A City Council member in Houston has a new idea for funding after-school programs: take money from police-training academies and put fewer officers on the street.
Councilman C.O. Bradford’s rationale? The programs that keep children safe from 3 p.m. to 6 p.m. and help prevent crime should receive additional funding, rather than supporting the law-enforcement officers who have to maintain order after crime occurs, according to an article in the Houston Chronicle.
He proposes having 10 fewer cadets in each of two incoming academies, a step that could save $1.6 million. “No [one] would miss” these officers on the streets, he said, and instead, that money could be put into providing after-school options for 2,000 more Houston students.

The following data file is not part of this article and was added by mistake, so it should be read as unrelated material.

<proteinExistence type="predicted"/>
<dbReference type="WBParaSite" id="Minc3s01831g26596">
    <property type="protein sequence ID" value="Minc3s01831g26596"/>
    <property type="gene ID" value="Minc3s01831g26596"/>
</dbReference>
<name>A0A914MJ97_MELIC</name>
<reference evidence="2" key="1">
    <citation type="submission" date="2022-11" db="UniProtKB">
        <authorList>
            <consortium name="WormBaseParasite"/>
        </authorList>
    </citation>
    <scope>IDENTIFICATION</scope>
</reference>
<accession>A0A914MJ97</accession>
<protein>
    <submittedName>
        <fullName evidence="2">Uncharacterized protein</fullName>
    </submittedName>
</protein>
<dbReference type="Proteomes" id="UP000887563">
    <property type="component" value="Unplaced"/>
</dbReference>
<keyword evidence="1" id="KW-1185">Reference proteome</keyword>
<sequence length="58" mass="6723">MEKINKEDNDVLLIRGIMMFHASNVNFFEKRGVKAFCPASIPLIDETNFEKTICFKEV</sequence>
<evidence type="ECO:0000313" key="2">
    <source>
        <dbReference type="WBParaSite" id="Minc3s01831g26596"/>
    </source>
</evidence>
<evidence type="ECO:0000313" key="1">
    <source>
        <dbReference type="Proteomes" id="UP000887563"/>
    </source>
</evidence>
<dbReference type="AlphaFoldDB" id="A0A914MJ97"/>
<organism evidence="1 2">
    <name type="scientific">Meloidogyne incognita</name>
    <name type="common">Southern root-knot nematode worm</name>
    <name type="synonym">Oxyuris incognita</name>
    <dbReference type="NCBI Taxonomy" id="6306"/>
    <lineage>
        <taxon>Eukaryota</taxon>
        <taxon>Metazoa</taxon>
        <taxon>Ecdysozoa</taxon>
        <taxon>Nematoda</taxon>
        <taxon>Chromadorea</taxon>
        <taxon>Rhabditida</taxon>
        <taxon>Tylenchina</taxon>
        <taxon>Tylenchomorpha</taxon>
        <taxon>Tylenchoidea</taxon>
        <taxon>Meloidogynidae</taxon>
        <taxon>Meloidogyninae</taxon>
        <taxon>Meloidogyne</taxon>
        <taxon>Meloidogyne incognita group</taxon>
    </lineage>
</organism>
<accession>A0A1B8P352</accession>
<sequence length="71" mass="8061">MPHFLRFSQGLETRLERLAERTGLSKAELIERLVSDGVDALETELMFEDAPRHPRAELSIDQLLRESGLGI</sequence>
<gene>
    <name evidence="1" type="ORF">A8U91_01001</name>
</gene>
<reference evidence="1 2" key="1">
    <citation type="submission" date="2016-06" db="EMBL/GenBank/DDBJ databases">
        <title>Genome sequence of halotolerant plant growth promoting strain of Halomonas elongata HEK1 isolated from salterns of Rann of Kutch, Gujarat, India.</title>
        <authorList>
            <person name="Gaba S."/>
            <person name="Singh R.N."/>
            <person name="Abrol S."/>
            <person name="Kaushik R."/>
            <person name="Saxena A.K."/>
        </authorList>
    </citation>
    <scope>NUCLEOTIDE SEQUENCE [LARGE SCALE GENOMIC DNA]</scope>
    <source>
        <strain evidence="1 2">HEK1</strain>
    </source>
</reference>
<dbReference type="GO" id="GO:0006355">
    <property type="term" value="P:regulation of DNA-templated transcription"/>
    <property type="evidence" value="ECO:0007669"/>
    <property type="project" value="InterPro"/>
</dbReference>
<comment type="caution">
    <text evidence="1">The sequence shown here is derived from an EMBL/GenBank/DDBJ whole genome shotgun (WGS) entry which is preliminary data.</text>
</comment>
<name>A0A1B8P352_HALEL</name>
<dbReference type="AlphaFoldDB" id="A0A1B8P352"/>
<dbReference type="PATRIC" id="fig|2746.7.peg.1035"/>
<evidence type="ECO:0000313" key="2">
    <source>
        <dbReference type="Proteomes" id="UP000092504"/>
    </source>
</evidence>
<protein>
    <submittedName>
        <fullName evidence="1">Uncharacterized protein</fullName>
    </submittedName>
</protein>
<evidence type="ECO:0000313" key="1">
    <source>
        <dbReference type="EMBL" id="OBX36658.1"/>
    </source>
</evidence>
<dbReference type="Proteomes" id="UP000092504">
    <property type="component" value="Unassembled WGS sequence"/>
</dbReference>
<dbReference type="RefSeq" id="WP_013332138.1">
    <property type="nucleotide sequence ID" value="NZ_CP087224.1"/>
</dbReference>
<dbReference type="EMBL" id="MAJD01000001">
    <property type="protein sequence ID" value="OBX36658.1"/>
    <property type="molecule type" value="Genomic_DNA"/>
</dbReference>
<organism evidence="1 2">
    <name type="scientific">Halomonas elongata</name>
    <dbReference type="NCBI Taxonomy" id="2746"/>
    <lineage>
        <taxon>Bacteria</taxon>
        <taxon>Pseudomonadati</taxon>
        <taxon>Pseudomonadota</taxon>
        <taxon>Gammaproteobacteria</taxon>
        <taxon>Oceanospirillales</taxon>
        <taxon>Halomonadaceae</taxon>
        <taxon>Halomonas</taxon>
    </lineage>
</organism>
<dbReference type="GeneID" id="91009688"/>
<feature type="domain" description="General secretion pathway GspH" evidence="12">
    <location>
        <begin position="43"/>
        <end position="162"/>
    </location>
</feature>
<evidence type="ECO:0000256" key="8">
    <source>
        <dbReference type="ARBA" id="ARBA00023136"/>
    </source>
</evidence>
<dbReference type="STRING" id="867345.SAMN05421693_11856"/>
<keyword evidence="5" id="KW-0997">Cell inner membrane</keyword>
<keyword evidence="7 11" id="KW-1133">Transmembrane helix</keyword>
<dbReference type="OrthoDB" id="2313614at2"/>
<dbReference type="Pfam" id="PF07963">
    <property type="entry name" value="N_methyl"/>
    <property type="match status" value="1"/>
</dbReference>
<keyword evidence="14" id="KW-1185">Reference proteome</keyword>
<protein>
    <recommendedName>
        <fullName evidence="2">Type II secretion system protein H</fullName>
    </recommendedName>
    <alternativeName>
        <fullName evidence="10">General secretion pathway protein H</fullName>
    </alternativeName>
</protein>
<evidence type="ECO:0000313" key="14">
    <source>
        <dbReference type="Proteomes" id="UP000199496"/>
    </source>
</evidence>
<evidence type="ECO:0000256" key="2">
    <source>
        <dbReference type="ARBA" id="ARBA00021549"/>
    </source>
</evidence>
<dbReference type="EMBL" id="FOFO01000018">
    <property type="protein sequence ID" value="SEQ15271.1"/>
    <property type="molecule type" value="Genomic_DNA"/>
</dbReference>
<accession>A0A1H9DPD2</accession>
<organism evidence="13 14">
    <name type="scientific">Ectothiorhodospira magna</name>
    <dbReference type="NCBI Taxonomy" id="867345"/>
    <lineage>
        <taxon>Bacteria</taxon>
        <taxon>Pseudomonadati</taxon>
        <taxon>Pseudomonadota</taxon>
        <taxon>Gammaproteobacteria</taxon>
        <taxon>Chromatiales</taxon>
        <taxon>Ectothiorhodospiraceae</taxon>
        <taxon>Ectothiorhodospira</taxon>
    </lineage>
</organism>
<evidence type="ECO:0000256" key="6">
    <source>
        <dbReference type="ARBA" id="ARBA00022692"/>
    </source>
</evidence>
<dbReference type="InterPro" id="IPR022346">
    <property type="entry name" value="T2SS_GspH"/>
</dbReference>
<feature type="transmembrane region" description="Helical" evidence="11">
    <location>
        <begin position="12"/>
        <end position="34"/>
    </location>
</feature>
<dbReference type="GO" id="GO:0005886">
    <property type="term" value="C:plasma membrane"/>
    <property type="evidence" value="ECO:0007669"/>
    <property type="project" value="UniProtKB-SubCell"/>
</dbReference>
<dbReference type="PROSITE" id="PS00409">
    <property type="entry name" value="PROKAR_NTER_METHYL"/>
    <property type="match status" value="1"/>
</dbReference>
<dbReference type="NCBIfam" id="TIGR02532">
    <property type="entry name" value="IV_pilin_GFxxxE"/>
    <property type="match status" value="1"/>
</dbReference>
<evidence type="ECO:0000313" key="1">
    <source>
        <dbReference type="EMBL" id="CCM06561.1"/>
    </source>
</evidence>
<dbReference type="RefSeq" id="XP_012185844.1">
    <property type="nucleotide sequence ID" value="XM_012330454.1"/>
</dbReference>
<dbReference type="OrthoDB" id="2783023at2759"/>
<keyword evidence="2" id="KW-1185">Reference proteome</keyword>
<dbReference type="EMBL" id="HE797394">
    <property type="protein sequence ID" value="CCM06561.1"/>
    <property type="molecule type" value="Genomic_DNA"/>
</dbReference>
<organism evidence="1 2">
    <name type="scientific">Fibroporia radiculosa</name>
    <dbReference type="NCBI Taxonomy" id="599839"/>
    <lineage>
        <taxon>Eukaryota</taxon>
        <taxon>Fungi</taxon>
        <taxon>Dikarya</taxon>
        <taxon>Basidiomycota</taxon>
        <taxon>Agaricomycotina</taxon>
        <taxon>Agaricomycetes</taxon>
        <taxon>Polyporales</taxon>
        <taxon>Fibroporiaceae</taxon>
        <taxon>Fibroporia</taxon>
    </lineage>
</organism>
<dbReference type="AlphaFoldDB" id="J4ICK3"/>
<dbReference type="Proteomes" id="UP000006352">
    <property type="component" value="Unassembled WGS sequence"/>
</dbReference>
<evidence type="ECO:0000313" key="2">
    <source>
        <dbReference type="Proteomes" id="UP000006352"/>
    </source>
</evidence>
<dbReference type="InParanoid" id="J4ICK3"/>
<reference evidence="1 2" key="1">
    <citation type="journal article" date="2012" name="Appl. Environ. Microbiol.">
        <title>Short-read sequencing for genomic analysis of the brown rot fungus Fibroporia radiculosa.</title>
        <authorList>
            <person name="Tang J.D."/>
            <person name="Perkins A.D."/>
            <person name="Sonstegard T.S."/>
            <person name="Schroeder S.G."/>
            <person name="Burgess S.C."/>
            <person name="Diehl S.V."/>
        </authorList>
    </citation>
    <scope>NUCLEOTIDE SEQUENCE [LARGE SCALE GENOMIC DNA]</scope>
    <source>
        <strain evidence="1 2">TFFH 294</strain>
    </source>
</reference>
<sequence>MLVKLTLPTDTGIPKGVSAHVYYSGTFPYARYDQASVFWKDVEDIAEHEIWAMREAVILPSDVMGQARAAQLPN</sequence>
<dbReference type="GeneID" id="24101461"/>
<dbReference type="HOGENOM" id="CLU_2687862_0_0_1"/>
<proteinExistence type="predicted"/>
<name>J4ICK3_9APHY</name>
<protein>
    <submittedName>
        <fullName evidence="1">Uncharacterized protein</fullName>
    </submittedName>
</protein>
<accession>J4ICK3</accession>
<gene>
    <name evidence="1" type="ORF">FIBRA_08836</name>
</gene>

Oddly enough, Bradford is Houston’s former police chief, but is now, in addition to serving on the local City Council, a chairman in a collaborative that includes the local education department and other organizations that aim to expand after-school offerings in the Houston area.
The police department is not chomping at the bit over the proposal, according to the story. It says staffing levels need to be maintained and references the department’s own involvement in mentoring students in out-of-school programs like the Boys and Girls Clubs.
A version of this news article first appeared in the Beyond School blog.